Downtown Dayton Partnership

Kroger in Huber Heights. Experts say if customers show they are willing to drive a few miles to a suburban location, it takes away the incentive for chains to build in limited downtown space. grocery store food
Nicholas Eckhart / Flickr/Creative Commons

There’s a lot going on in downtown Dayton: in some ways, it’s growing. Housing is being built or redeveloped, and small retail and restaurant businesses are taking root. In other ways, it’s struggling, with around a 30 percent vacancy rate for office buildings and a high rate of tax delinquency, including in some high-profile empty buildings like the Arcade.

African Children's Choir will offer a concert tonight at Covenant Presbyterian Church, Springfield at 7:00pm.  Come and experience a performance that shows the beauty, dignity and potential of each African child! The African Children's Choir melts the hearts of audiences with their charming smiles, beautiful voices and lively African songs and dance.

The Downtown Dayton Partnership announced that its signature initiative is almost fully funded. The River Run Project has raised 3.8 million dollars from both public and private sector donors. The project is the next phase of development at RiverScape MetroPark, which aims to create a regional downtown destination. It includes the removal of a dam that’s considered dangerous and the construction of two boulder-like structures that along the Great Miami River.

Downtown Dayton Partnership’s Annual Meeting and Greater Downtown Dayton Plan is today, 3:30-5:00pm, Engineers Club. Come see what's happening in downtown Dayton. Downtown enthusiasts and Plan supporters will deliver rapid visual presentations showcasing all the positive news and momentum in our center city.

And then from 5-10pm is downtown Dayton’s First Friday.

Tonight is First Friday check it out at downtowndayton.org. There are lots of locations throughout downtown and the Oregon Arts District….entertainment, art demonstrations, live music and you will be hearing Rev. Cool’s Around The Fringe because a lot of places have dialed their radio to 91.3, WYSO.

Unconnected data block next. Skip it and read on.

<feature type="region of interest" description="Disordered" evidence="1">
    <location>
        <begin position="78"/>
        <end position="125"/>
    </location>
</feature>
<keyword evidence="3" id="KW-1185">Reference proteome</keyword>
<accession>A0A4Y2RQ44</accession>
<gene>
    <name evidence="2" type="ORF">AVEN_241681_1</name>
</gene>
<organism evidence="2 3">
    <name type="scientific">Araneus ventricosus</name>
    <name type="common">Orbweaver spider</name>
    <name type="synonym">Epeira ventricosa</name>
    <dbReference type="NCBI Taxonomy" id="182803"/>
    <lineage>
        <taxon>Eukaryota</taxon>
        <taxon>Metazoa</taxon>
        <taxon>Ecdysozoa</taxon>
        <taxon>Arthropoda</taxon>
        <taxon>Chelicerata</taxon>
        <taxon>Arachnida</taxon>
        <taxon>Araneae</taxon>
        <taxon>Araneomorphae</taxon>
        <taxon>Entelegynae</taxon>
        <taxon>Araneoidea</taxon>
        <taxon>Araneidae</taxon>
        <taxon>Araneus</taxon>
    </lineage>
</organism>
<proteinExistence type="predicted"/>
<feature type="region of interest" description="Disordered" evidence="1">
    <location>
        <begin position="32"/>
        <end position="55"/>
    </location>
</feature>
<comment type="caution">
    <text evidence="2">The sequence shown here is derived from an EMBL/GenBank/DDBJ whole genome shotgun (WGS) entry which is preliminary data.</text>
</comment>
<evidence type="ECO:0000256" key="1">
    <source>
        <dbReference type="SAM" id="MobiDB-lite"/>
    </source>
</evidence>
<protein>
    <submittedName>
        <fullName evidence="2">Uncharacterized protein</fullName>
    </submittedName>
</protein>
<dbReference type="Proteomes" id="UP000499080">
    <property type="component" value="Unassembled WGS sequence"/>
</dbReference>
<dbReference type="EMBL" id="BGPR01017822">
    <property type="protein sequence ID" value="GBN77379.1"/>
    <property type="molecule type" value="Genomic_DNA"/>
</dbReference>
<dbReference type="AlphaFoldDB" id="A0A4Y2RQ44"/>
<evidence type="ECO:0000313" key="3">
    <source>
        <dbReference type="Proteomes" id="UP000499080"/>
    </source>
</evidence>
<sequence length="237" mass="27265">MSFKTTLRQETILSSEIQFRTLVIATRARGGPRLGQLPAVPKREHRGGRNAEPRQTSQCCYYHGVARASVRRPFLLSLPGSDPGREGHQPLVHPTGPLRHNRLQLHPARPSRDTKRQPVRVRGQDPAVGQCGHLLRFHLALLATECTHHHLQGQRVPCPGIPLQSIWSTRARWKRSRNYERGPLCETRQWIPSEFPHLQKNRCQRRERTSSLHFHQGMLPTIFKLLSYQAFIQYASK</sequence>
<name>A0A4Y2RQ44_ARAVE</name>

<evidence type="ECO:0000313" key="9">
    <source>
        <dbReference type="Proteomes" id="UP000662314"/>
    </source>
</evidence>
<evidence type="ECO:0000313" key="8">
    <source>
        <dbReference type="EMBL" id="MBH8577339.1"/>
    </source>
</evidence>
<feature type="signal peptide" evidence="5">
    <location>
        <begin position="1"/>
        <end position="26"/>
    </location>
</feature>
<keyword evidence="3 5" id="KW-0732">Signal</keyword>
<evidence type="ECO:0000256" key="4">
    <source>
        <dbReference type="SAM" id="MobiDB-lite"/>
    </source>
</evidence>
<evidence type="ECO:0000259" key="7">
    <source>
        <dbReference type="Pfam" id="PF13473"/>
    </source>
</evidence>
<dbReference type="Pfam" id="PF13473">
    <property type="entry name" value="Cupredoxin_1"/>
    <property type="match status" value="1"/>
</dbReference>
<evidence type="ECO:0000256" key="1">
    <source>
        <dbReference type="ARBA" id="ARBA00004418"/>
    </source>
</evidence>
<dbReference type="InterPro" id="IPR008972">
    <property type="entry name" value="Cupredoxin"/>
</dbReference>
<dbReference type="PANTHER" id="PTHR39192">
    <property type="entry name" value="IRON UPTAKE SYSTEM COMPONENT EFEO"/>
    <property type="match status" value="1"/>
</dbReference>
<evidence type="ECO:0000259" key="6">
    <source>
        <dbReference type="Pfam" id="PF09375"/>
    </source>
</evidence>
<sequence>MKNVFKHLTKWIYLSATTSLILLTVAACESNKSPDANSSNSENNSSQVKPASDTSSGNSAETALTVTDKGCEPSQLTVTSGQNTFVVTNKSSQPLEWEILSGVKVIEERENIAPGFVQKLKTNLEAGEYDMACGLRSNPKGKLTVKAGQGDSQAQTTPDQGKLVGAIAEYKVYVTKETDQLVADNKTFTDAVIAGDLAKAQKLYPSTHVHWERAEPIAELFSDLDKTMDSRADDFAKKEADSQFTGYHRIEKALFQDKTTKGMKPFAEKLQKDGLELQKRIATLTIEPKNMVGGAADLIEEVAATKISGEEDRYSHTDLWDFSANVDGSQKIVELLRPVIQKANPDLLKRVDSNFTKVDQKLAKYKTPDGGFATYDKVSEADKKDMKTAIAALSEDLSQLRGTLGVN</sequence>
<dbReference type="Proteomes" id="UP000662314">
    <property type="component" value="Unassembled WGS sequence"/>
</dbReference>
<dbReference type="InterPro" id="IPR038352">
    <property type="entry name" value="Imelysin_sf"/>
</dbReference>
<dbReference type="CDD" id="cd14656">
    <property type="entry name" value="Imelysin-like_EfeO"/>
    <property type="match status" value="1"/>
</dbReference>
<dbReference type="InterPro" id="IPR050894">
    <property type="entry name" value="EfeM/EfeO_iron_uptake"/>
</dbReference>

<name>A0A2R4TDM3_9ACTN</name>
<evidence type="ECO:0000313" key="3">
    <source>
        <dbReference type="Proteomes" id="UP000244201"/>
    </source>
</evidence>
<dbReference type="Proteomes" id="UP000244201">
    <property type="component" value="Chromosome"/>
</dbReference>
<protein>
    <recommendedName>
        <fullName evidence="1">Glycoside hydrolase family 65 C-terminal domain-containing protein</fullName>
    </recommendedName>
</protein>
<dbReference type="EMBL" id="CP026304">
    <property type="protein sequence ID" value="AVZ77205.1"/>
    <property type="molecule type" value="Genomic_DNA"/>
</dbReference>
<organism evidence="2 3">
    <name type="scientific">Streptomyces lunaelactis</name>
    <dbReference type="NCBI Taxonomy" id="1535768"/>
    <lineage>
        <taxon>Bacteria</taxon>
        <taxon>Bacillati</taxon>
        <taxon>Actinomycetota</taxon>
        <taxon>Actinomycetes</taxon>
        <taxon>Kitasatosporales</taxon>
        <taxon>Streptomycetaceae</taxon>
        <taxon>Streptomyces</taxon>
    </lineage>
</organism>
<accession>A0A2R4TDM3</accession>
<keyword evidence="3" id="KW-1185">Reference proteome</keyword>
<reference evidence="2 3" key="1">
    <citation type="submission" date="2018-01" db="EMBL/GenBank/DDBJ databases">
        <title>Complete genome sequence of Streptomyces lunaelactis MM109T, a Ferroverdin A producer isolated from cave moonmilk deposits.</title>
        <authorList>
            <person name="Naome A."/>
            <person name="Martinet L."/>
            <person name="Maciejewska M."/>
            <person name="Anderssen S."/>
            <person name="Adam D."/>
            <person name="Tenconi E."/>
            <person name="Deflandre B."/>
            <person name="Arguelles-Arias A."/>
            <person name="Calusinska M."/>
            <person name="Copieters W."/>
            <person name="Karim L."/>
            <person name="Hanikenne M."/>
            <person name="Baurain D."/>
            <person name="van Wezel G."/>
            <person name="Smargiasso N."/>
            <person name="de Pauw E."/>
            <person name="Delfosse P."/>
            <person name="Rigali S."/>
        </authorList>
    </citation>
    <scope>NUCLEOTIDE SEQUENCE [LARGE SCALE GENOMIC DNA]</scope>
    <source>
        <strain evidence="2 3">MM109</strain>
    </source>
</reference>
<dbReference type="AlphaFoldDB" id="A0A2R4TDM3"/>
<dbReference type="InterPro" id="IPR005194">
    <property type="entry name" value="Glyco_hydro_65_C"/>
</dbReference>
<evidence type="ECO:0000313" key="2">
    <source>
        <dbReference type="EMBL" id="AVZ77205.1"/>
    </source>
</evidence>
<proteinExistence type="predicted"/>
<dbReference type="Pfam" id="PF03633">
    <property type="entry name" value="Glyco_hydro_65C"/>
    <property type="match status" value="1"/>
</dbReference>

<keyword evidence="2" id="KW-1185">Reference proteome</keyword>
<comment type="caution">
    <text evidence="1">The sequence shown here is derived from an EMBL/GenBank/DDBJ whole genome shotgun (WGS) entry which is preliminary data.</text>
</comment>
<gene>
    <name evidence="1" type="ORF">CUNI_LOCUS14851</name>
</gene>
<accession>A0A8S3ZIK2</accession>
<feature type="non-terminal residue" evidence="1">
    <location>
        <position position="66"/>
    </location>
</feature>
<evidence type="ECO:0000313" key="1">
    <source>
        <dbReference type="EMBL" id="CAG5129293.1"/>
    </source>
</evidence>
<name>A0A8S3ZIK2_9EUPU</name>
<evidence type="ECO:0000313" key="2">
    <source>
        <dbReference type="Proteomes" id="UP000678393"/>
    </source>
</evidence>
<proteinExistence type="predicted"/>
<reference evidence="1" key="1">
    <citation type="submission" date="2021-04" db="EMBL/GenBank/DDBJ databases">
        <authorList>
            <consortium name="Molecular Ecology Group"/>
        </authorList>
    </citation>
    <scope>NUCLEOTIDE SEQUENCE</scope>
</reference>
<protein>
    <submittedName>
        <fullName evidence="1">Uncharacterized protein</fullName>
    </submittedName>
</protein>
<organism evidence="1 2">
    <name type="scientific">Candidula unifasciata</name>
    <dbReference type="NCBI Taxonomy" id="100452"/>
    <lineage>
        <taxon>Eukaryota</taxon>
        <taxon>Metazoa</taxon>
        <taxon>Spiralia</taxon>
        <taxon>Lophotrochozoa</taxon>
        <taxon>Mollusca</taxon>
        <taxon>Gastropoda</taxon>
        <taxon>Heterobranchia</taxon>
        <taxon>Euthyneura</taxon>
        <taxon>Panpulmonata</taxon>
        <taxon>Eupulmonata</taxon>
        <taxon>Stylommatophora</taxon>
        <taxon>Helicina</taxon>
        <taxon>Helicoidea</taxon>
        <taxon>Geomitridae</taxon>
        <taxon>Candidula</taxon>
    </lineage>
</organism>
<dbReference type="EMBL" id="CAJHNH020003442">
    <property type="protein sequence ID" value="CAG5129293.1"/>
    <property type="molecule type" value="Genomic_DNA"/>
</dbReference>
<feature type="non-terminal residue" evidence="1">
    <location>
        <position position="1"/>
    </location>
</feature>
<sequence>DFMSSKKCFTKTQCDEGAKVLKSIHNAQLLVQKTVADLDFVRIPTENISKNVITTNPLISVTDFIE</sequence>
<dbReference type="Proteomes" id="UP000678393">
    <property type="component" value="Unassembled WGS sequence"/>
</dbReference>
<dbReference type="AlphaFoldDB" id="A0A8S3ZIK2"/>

The Occupy Dayton movement has agreed to temporarily relocate to Dave Hall Plaza on Main Street. The agreement was reached to allow for the set up of the annual Grande Illumination light display. The group was somewhat divided after Sandy Gudorf, the president of the Downtown Dayton Partnership, approached the occupiers with the proposal for temporary relocation.

However, at a general assembly meeting, a majority of the occupiers voted in favor of the relocation for the ceremony. Occupier Dana Fleetham says there was disagreement leading up to the decision to move.

Full episode of WYSO Weekend for November 20, 2011 containing the following stories:

-Jerry Kenney interviews Mike Ervin from the Downtown Dayton Partnership about the Dayton Foundation's recent grant towards Five Rivers Metroparks' River Run project.

-The latest installment in the SOCHE Talks: Modeling Climate Change in the Miami Valley

-Poor Will's Almanack: November 15 -21, 2011, by Bill Felker

Remember Prometheus? You know, the Greek god who stole fire and brought it down to us?  Tonight and tomorrow you can hear three musical interpretations of Promethus. One of the composer is Ludwig Beethoven, and another is Franz Lizt. The third interpretation is an American composer William Bolcom. Check it out at Daytonphilharmonic.com

Stivers School for the Arts is providing their theater presentation Friday and Saturday.  The play is Steel Magnolias.

Photo by: Susan Gartner

This Friday marks the fall edition of Urban Nights in downtown Dayton.  It's an event that showcases the music, arts, dining and housing that downtown Dayton has to offer.  On this edition of Kaleidoscope, Juliet Fromholt spoke with Kristen Wicker and Krystal Luketic from the Downtown Dayton Partnership about the origins of Urban Nights and the new features at this fall's event.

Interview Highlights:

Kristen Wicker on the early days of Urban Nights

Photo courtesy of Kristen Wicker

Some people call it downtown's biggest party with live music stages and roving performers throughout the city. But Urban Nights isn't just about the party. It's a showcase for the arts, dining, music and even the housing available in downtown Dayton.  This bi-annual event is expected to bring 30 thousand people downtown this evening.

Kristen Wicker with the Downtown Dayton Partnership says that it's also an important way to highlight the 9 out of 10 downtown businesses that are locally owned and operated.

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